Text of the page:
Page Type Page Type: Mountain/Rock
Location Lat/Lon: 38.05830°N / 119.3625°W
Additional Information Elevation: 11700 ft / 3566 m
Sign the Climber's Log


Stanton Peak is a relatively unknown, yet aesthetically pleasing mountain in the remote northeast sector of Yosemite National Park. Though overshadowed in stature and climbing popularity by some of its neighbors (Virginia Peak, Twin Peaks, Whorl Peak, Matterhorn Peak), Stanton Peak boasts great summit views and a sporting class 2 approach over solid granite blocks from three directions.

Stanton Peak lies on a virtual "island" between Virginia and Spiller Canyons, just west of Virginia Pass and the Hoover Wilderness. Geologically, the setting is similar to the Mount Dana/Mono Pass/Parker Pass region to the south -- along the ancient boundary between the intruding granite Sierra Nevada Batholith and the existing sediments, now metamorphosed (metasediments). In fact, Virginia Peak, Stanton's nearest northern neighbor, is vertically bisected by the granite/metasediment boundary. Although the "metaseds" bring a splash of red to the otherwise drab gray granite surroundings, they are generally inferior to granite for climbing: loose and brittle.

Stanton Peak is a straightforward and non-unique class 2 scramble from all points to the north, south, and east. The sheer west face, made U-shaped by the Pleistocene-era glaciers which sculpted Virginia Canyon, likely boasts one or more multi-pitch technical climbs, though yours will likely be the first ascent!

Getting There

Driving information from Major Airports
City Distance Yahoo Driving Directions
Fresno 192 miles FAT to Bridgeport
San Francisco 238 miles SFO to Bridgeport
LAX 367 miles LAX to Bridgeport
Reno 118 miles RNO to Bridgeport

The easiest access to this region, and the one we used, was the Green Lake trailhead in Hoover Wilderness. To get there, go south from Bridgeport, where you pick up your wilderness permit, about seven miles and turn right onto USFS road 142. The sign, which is small and easy to miss, reads "Green Lakes". Follow the bumpy-but-passable-by-passenger-cars dirt road to the Green Lakes trailhead and campground. Parking seemed adequate given the demand.

Given the extreme remoteness of this region, public transportation options are limited, if nonexistent. YARTS, the Yosemite shuttle bus, runs from Merced, with Greyhound bus service, all the way over the Sierras to the city of Lee Vining. Unfortunately, at this point you are thirty miles--much of it on desolate dirt roads--from the trailhead.

For more information on the approach from Green Lakes Trailhead to the base of Stanton Peak, check out the "approach" section of the South Ridge route.

Red Tape

You must get a wilderness permit from Toiyabe National Forest. Demand for permits is low. We showed up at the USFS office at 8:30 on the day of our hike and had no problem getting a permit. The permit office is located about 2 miles south of Bridgeport on US 395, on the east side of the road. Look for a prominent "wilderness permit" sign.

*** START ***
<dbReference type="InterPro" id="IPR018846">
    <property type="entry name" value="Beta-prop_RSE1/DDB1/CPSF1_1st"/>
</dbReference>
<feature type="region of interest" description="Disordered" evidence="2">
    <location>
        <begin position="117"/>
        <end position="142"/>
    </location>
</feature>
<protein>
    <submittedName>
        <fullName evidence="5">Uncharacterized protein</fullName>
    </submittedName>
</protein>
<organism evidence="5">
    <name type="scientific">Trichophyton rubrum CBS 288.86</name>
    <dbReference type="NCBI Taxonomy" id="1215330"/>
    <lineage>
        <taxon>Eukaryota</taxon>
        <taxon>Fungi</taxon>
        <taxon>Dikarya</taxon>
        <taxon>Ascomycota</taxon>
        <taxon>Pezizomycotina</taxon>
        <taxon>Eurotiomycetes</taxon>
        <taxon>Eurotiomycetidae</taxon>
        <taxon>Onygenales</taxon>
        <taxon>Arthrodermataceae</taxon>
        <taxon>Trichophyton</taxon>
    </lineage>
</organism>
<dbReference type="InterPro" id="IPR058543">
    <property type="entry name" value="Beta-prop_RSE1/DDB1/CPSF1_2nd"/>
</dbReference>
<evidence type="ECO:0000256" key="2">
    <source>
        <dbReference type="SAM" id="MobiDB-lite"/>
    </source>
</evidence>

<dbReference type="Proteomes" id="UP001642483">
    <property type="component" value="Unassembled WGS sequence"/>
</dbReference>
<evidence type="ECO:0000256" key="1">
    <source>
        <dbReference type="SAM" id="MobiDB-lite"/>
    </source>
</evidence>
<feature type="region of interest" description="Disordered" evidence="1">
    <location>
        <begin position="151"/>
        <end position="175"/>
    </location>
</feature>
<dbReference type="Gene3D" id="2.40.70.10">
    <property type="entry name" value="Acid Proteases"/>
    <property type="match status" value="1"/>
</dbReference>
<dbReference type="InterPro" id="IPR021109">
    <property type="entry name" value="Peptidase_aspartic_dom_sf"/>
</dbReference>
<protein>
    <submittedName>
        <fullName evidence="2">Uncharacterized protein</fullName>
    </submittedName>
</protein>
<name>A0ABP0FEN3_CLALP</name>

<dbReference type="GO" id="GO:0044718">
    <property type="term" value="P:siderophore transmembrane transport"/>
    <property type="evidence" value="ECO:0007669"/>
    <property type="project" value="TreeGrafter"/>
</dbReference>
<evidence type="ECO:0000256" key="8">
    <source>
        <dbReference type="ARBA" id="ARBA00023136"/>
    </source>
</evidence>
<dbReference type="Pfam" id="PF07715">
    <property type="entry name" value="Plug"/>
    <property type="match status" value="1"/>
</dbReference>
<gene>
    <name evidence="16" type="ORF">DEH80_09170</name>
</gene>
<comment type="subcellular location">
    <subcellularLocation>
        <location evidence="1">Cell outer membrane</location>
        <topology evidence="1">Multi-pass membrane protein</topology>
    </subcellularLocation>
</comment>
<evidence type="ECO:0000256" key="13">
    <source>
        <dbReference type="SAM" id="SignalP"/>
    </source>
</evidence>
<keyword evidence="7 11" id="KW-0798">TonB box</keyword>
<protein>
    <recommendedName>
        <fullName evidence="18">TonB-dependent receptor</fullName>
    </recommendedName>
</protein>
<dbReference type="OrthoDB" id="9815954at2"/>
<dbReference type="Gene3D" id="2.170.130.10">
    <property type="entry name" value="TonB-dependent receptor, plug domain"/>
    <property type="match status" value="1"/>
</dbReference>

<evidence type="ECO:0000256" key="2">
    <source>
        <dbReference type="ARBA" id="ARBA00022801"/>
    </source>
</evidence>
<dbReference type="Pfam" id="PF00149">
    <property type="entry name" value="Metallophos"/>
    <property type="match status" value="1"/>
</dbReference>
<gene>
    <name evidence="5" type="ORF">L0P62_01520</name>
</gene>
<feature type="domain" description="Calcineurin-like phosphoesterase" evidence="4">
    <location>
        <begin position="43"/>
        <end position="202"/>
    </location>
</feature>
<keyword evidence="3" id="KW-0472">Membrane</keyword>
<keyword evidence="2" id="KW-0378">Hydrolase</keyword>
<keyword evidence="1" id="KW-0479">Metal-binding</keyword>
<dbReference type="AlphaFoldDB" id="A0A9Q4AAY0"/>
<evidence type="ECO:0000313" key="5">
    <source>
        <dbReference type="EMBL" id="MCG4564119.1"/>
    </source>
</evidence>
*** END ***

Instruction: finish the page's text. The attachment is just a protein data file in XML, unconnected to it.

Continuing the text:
When To Climb

I imagine that Stanton Peak is quite climbable in the winter, though we climbed in July. In fact, given sufficient snow covering, the granite blocks on Stanton's south, east, and north slopes might be skiiable, and certainly easily ascendable. I don't know for sure, though. A 1500' ski descent from the summit of Stanton to Return Lake could be neat. The slope angle on Stanton's east slope likely tops out around 35 degrees.

The real issue in winter is access. I don't know when Green Lakes Road opens, but you have to imagine that the snow melts a bit earlier on the eastern side of the Sierra. Also, the trailhead is only at 8200', so it might have good accessibility by April or so--well in time for some great corn skiing.


If you arrive at the Green Lakes campground the night before, there should be spots open. Call (760) 932-7070 for detailed info. In the backcountry, you also need a wilderness permit, as detailed in the "Red tape" section above. We hiked from Green Lakes trailhead to Return Lake, where we camped, via the use trail up Glines Canyon and over Virginia Pass. This journey was somewhere between 8 and 10 miles in length, with 2500'+ of climb, and took us 5.5 hours. Not a trivial day with a full pack, by any means. We climbed Stanton Peak the following morning. One might opt to camp somewhere above Green Lake.

Hotel accomodations can be found in Bridgeport (10 miles away, limited choices), Lee Vining (30 miles away, limited choices), and Mammoth (70 miles away, many choices).

Mountain Conditions

Bridgeport district office of Toiyable National Forest, call (760) 932-7070.

External Links

Additions and CorrectionsPost an Addition or Correction

Viewing: 1-3 of 3

Alpinist - Dec 1, 2006 5:47 am - Voted 10/10

Broken links

FYI - Two of your external links at the bottom of the page are broken.


mpbro - Dec 6, 2006 3:25 am - Hasn't voted

Re: Broken links

Cheers, thanks for the heads up. If you happen to have the Hoover Wilderness link, let me know.


Alpinist - Dec 10, 2006 4:13 pm - Voted 10/10

Re: Broken links

Here it is.

Viewing: 1-3 of 3



Children refers to the set of objects that logically fall under a given object. For example, the Aconcagua mountain page is a child of the 'Aconcagua Group' and the 'Seven Summits.' The Aconcagua mountain itself has many routes, photos, and trip reports as children.